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[LONDON] Europe's stock markets steadied on Friday in opening deals, one day after striking record peaks in Frankfurt and London.
London's benchmark FTSE 100 index of top bluechip companies shed 0.3 per cent to 7,533.45 points, after hitting a record closing high the previous day on the plunging pound.
Frankfurt's DAX 30 added 0.1 per cent to 12,995.08 compared with the close on Thursday, when it had breached the symbolic 13,000-point barrier for the first time in intra-day trade on easing Catalan concerns.
The Paris CAC 40 was meanwhile almost flat at 5,362.73.
The FTSE was catapulted on Thursday to an all-time closing pinnacle on the weak pound, which which boosts earnings of exporters.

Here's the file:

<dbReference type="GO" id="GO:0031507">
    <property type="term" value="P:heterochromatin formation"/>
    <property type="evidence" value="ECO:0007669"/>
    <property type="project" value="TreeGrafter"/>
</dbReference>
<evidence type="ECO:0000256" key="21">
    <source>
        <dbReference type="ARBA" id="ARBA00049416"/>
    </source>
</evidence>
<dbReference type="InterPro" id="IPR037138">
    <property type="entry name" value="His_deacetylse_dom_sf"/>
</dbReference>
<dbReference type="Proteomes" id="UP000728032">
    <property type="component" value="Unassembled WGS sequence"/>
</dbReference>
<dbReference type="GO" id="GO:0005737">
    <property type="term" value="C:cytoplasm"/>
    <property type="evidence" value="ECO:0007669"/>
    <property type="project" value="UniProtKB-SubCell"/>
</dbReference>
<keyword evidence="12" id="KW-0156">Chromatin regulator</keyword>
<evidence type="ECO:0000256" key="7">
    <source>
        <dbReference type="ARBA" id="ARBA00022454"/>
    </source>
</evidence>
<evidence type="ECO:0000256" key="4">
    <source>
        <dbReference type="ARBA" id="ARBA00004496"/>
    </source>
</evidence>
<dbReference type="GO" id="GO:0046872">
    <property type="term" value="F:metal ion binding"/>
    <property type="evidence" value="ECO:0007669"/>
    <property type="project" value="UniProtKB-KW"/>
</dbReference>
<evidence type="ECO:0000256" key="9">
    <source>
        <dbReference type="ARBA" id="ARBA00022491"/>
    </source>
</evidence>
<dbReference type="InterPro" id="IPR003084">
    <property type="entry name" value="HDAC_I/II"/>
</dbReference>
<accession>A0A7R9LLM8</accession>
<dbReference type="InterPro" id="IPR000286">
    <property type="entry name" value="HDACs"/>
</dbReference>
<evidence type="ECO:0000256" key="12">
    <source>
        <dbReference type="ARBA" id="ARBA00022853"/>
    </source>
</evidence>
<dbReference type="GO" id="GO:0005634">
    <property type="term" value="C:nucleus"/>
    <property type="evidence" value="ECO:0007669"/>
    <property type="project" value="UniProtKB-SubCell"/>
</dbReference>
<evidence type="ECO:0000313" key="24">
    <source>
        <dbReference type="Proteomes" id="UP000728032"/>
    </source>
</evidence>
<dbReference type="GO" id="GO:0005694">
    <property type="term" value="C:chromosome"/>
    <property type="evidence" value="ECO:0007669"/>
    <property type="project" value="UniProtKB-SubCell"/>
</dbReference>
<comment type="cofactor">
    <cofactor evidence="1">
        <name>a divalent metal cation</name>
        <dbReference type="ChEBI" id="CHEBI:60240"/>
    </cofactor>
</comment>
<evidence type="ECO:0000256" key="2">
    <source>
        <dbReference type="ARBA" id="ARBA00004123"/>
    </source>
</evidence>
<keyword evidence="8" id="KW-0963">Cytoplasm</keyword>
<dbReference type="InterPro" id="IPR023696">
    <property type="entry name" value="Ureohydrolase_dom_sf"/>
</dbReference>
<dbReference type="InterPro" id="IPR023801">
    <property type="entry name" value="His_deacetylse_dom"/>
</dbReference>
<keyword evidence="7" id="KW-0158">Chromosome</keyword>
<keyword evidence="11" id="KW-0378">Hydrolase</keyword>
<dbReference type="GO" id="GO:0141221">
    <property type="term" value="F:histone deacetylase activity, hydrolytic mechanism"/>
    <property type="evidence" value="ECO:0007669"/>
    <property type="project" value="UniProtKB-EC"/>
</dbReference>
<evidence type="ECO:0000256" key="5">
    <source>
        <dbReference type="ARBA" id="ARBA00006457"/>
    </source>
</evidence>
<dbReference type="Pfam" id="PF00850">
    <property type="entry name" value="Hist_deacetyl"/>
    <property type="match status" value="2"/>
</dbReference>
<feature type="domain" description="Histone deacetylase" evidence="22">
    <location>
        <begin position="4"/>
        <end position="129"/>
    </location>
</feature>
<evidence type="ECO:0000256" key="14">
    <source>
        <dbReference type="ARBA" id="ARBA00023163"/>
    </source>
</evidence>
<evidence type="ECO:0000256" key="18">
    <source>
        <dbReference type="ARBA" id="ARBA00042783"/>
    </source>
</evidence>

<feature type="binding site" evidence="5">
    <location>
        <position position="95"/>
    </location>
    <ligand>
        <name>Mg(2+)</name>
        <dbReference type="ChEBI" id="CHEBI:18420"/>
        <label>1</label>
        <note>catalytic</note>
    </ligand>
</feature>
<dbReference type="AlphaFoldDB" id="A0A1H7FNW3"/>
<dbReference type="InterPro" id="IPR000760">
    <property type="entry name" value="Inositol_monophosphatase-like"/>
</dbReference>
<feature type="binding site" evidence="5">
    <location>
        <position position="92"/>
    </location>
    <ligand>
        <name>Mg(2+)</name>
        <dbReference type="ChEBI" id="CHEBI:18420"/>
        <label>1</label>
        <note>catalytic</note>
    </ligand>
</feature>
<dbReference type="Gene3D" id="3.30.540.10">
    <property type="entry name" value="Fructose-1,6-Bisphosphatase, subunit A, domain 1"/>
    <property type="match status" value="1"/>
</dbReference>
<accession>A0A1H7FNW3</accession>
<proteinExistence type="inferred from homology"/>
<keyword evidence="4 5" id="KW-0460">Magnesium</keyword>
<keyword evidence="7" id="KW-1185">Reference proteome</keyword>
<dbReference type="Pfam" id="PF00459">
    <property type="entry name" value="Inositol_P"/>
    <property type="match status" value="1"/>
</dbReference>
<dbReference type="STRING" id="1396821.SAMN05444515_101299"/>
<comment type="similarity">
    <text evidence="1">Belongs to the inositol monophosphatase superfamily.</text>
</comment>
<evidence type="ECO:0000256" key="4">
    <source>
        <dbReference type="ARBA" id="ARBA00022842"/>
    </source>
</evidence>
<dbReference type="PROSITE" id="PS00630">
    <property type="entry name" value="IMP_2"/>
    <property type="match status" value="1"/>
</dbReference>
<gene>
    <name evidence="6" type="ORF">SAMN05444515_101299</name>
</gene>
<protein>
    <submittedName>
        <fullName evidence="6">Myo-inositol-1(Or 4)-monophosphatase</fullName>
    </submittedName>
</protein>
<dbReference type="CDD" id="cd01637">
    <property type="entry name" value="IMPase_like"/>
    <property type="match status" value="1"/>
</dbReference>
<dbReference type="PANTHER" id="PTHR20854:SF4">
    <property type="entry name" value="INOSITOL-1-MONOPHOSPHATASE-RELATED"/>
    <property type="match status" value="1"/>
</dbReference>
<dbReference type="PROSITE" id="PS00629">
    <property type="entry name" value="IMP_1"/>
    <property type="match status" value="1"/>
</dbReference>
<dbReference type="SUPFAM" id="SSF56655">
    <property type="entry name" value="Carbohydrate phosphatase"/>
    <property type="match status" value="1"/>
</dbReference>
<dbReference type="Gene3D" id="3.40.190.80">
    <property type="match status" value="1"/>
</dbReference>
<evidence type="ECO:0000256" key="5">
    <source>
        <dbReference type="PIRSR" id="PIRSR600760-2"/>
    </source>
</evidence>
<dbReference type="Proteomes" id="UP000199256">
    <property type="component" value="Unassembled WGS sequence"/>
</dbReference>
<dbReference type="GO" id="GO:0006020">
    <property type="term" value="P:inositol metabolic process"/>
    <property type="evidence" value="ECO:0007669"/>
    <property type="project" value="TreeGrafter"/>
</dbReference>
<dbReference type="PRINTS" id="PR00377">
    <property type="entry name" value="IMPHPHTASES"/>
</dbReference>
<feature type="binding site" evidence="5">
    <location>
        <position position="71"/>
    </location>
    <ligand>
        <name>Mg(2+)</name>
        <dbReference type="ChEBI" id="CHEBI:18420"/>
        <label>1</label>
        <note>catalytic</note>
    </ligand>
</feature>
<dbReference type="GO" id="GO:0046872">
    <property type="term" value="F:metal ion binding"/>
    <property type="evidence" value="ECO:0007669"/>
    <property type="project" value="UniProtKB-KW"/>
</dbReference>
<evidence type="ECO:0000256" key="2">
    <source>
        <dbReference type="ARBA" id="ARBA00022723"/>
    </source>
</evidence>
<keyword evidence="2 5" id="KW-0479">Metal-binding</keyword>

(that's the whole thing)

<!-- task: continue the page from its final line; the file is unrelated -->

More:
Sterling slid after European Union negotiator Michel Barnier warned that Britain and Brussels are stuck in a "disturbing" deadlock over the Brexit divorce bill.
However, the currency then rebounded as German newspaper Handelsblatt reported that Britain could be given a two-year extension to complete Brexit.
"Sterling is on quite the rollercoaster ride, recovering from Michel Barnier's 'disturbing deadlock' comments thanks to a report in Handelsblatt," noted Spreadex analyst Connor Campbell.
"Yesterday afternoon's pound-plunge was sizable enough to send the FTSE to a fresh all-time closing high.
"Yet by the evening the currency had clawed back its losses, and then some, after Handelsblatt claimed the EU are prepared to offer the UK a two-year transitional deal, where the latter would meet all of its financial obligations but give up its voting rights."